of the government provided for by statute, he was under the general direction of the Department of Justice at the time can make no difference.
We fully agree with the circuit court of appeals that Ewert was employed in Indian affairs, within the meaning and intendment of the act, when he purchased the land.
It is next contended that the "trade with the Indians" in which persons employed in Indian affairs were prohibited by the section from engaging must be confined to trade with them when conducted as a business or occupation -- to merchants or dealers supplying the Indians with the necessities or conveniences of life. Having regard to the purpose of the statute as we have stated it, we think that no such narrow interpretation can be given to the section. Congress cannot have intended to prohibit the use of official position and influence for the purpose of overreaching the Indians in the selling to them of clothing or groceries and to permit their use in stripping them of their homes and lands. In United States v. Douglas, 190 F.4d 2, the Circuit Court of Appeals for the Eighth Circuit declined to allow precisely such a construction as it is contended should be here given to the section, and ruled that the purchase of cattle by an industrial teacher of Indians came within its terms. This decision was rendered over ten years ago, and, if it had been deemed an erroneous construction of the act, Congress would no doubt have long since modified it. Again we agree with the circuit court of appeals that the land was acquired by Ewert in trade with the Indians, within the meaning of the section.
The circuit court of appeals, upon the construction of the statute with which we thus agree, held the sale to Ewert invalid as to the minor Indian heirs, but, while properly regarding the limitation statutes of Oklahoma as inapplicable, held the adult heirs were barred by laches in failing for seven years to institute suit after delivery of the deed to the land. In this the court fell into error. chanrobles.com-red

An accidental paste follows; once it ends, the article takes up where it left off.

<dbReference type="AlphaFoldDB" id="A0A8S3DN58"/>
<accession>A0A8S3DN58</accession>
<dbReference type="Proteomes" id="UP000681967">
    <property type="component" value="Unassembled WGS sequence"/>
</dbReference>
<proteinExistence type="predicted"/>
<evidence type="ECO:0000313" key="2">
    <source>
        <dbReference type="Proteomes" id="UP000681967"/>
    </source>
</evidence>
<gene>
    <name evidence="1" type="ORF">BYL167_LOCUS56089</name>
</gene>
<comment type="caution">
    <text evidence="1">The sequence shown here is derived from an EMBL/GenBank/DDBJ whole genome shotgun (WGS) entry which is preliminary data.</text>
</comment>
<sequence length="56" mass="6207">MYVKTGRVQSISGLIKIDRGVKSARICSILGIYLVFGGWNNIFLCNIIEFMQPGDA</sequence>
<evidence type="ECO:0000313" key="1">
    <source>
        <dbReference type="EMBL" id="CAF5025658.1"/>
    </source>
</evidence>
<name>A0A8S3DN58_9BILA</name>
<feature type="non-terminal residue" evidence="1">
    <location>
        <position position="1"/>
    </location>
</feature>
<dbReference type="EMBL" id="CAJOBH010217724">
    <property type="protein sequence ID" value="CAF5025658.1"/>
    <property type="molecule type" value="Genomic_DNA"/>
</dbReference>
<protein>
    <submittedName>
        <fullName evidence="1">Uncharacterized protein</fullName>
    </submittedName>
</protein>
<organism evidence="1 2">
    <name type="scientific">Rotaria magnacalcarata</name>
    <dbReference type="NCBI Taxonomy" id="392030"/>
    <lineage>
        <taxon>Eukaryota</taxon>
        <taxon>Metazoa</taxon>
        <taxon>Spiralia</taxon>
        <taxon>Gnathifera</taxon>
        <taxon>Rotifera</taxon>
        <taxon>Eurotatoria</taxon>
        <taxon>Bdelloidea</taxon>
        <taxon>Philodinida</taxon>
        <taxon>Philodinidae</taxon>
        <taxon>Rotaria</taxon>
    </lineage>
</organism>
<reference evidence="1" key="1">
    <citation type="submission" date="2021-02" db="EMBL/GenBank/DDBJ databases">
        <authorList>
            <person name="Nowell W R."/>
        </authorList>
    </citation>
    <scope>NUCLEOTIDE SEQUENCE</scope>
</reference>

"The general rule is that an act done in violation of a statutory prohibition is void, and confers no right upon the wrongdoer." Waskey v. Hammer, 223 U. S. 85, 223 U. S. 94, and cases cited. The qualification of this rule suggested in the decisions are as inapplicable to this case as they were to the Waskey case. The mischief sought to be prevented by the statute is grave, and it not only prohibits such purchases, but it renders the persons making them liable to the penalty of the large fine of $5,000 and removal from office. Any error by the department in the interpretation of the statute cannot confer legal rights inconsistent with its express terms. Prosser v. Finn, 208 U. S. 67.
The purchase by Ewert, being prohibited by the statute, was void. Waskey v. Hammer, supra. He still holds the legal title to the land, and the equitable doctrine of laches, developed and designed to protect good faith transactions against those who have slept upon their rights, with knowledge and ample opportunity to assert them, cannot properly have application to give vitality to a void deed and to bar the rights of Indian wards in lands subject to statutory restrictions. Galliher v. Cadwell, 145 U. S. 368, 145 U. S. 372; Halstead v. Griffinnan, 152 U. S. 412, 152 U. S. 417; Northern Pacific Railway Co. v. Boyd, 228 U. S. 482, 228 U. S. 500.
It is alleged in the petition, and not denied, that Ewert encumbered the lands involved with a mortgage, and against it indemnification is prayed for, which should be granted if the lien still subsists.
It results that the decree of the circuit court of appeals will be affirmed as to the minor heirs, and that, as to the adult heirs, it must be reversed, and the cause remanded to the district court for an accounting and for further proceedings in conformity with this opinion.
Affirmed in part.
Reversed in part and remanded.